Patterns of access to reproductive health services in Ghana and Nigeria: results of a cluster analysis

Oluwasegun Jko Ogundele*, Milena Pavlova, Wim Groot

*Corresponding author for this work

Research output: Contribution to journalArticleAcademicpeer-review

1 Citation (Web of Science)


Background Inequalities in access to health care result in systematic health differences between social groups. Interventions to improve health do not always consider these inequalities. To examine access to reproductive health care services in Ghana and Nigeria, the patterns of use of family planning and maternal care by women in these countries are explored. Methods We used population-level data from the Ghana and Nigeria Demographic Health Surveys of 2014 and 2013 respectively. We applied a two-step cluster analysis followed by multinomial logistic regression analysis. Results The initial two-step cluster analyses related to family planning identified three clusters of women in Ghana and Nigeria: women with high, medium and poor access to family planning services. The subsequent two-step cluster analyses related to maternal care identified five distinct clusters: higher, high, medium, low and poor access to maternal health services in Ghana and Nigeria. Multinomial logistic regression showed that compared to women with secondary/higher education, women without education have higher odds of poor access to family planning services in Nigeria (OR = 2.54, 95% CI: 1.90-3.39) and in Ghana (OR = 1.257, 95% CI: 0.77-2.03). Compared to white-collar workers, women who are not working have increased odds of poor access to maternal health services in Nigeria (OR = 1.579, 95% CI: 1.081-2.307, p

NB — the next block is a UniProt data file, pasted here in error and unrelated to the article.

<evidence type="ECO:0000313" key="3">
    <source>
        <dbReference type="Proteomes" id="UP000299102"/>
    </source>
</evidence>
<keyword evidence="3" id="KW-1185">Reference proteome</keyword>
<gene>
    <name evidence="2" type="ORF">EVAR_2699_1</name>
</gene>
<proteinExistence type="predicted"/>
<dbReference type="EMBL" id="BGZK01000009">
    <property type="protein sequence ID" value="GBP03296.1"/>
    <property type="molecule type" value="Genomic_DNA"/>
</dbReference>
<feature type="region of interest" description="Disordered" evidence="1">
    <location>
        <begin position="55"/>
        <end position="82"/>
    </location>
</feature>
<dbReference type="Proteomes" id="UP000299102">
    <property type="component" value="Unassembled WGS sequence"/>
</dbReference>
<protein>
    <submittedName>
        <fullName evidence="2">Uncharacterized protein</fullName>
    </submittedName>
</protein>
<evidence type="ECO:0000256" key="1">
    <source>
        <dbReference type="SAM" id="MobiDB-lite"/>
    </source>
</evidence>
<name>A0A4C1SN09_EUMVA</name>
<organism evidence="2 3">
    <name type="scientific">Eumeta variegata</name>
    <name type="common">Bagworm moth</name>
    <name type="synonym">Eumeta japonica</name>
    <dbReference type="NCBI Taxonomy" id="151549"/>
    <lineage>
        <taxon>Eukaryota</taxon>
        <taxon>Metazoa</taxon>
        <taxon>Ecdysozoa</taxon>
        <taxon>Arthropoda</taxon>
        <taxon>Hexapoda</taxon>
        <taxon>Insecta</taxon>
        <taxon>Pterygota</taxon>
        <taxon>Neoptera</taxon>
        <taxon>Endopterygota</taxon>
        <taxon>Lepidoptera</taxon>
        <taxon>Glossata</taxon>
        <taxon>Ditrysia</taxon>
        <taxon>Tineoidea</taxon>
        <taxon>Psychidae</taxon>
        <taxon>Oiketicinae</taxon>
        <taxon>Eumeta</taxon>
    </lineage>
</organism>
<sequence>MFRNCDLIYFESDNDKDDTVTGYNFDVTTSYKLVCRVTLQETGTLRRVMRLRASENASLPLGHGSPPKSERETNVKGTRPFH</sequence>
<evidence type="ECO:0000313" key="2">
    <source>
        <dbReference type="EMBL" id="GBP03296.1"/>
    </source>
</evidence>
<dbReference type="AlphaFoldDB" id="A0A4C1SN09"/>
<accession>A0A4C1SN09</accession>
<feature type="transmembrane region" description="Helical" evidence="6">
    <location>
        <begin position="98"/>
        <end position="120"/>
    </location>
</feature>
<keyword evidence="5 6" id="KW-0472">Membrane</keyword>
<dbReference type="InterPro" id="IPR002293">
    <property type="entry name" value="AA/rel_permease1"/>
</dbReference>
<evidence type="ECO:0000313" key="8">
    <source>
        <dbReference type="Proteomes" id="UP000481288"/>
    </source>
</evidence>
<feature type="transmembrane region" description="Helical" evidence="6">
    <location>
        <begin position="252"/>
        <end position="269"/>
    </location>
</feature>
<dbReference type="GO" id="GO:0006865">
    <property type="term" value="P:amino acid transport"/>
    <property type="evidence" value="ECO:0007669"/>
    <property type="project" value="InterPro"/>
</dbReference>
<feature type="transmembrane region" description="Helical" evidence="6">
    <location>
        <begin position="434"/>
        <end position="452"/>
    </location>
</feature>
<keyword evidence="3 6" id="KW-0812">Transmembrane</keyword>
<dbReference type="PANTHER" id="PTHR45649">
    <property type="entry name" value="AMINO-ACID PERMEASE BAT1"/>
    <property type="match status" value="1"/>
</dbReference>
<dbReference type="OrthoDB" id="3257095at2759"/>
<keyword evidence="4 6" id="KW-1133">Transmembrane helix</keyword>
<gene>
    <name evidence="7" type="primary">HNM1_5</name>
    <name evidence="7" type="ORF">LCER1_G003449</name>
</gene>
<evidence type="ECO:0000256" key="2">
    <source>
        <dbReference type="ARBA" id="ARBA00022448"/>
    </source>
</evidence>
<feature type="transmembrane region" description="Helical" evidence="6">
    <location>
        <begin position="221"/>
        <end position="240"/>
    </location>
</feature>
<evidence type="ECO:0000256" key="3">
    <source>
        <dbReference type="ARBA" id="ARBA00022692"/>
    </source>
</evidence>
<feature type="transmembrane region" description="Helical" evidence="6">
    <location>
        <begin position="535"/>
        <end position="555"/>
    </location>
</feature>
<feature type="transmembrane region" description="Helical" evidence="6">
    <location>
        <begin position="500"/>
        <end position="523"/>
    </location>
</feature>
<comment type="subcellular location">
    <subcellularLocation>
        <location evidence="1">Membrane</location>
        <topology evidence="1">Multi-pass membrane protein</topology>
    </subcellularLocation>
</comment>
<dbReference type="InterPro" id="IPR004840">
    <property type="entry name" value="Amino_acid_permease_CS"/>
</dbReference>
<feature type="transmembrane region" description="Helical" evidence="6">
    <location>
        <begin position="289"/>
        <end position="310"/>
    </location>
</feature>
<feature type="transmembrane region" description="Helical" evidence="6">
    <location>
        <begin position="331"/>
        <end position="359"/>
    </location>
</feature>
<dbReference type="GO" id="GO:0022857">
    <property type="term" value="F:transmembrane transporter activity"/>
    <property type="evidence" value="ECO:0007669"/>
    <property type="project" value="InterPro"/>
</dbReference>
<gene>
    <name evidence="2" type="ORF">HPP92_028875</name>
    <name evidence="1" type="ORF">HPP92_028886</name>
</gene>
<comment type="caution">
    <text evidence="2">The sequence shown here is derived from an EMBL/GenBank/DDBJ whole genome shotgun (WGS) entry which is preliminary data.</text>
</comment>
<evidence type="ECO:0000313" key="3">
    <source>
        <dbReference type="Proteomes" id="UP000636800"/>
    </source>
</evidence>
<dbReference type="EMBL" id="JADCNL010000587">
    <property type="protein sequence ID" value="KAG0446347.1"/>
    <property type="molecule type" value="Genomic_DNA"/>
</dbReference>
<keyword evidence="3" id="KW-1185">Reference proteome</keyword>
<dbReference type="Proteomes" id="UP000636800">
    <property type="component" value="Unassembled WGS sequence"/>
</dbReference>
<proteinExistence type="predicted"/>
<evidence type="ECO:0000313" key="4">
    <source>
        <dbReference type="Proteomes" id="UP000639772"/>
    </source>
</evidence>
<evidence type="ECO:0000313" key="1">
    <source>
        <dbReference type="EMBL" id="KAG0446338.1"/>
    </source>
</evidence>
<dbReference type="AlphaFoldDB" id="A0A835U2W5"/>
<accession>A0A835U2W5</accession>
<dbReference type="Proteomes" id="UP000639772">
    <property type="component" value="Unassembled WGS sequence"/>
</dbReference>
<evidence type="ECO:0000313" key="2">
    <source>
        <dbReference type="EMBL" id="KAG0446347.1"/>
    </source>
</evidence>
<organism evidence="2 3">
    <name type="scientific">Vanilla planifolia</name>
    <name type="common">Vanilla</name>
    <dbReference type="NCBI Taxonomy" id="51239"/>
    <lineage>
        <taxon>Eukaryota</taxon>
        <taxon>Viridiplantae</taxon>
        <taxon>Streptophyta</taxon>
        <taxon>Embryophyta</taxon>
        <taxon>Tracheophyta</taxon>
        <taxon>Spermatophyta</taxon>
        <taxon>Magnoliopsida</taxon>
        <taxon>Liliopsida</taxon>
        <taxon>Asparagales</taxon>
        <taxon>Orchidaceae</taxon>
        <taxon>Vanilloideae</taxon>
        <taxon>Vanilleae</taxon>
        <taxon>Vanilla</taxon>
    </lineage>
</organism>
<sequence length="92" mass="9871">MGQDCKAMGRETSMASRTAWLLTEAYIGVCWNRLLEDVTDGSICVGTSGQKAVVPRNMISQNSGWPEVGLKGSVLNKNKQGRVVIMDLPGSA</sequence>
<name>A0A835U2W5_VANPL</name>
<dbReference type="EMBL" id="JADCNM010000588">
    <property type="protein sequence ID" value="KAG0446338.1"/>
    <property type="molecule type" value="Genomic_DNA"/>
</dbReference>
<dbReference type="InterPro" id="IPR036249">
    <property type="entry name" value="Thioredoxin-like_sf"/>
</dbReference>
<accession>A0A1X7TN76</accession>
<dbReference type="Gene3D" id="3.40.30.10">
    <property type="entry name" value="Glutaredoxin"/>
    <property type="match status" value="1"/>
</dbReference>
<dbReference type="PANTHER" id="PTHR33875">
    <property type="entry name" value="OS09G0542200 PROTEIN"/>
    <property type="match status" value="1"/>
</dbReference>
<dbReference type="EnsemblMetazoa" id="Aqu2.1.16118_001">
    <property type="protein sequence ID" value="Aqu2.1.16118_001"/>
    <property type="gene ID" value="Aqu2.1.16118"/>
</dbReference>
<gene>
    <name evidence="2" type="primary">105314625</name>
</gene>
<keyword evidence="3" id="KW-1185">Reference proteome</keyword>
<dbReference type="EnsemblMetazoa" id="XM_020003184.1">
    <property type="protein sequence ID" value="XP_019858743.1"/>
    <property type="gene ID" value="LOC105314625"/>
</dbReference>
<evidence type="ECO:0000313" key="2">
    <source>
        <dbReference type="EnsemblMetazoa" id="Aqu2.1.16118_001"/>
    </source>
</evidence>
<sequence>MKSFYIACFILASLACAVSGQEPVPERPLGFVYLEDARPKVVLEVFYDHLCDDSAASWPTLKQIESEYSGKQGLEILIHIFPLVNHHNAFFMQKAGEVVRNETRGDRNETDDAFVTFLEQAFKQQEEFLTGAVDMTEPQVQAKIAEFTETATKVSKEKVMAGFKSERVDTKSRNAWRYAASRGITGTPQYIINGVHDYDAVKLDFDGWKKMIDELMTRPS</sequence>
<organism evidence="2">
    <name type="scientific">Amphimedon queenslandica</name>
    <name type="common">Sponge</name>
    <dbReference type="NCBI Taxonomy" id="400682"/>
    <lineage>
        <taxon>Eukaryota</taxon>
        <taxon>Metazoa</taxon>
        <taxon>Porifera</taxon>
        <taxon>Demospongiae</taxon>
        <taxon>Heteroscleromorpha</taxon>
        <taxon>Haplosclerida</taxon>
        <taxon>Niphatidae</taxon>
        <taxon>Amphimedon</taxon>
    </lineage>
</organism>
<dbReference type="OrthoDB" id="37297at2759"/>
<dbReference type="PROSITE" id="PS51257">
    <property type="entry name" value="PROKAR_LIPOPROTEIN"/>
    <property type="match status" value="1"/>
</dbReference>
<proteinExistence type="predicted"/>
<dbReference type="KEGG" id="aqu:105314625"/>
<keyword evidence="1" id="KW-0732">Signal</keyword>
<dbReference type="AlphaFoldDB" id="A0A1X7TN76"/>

Original languageEnglish
Article number549
Number of pages12
JournalBMC Public Health
Issue number1
Publication statusPublished - 23 Apr 2020


  • Reproductive services
  • Maternal care
  • Family planning
  • Access
  • Nigeria
  • Ghana

Cite this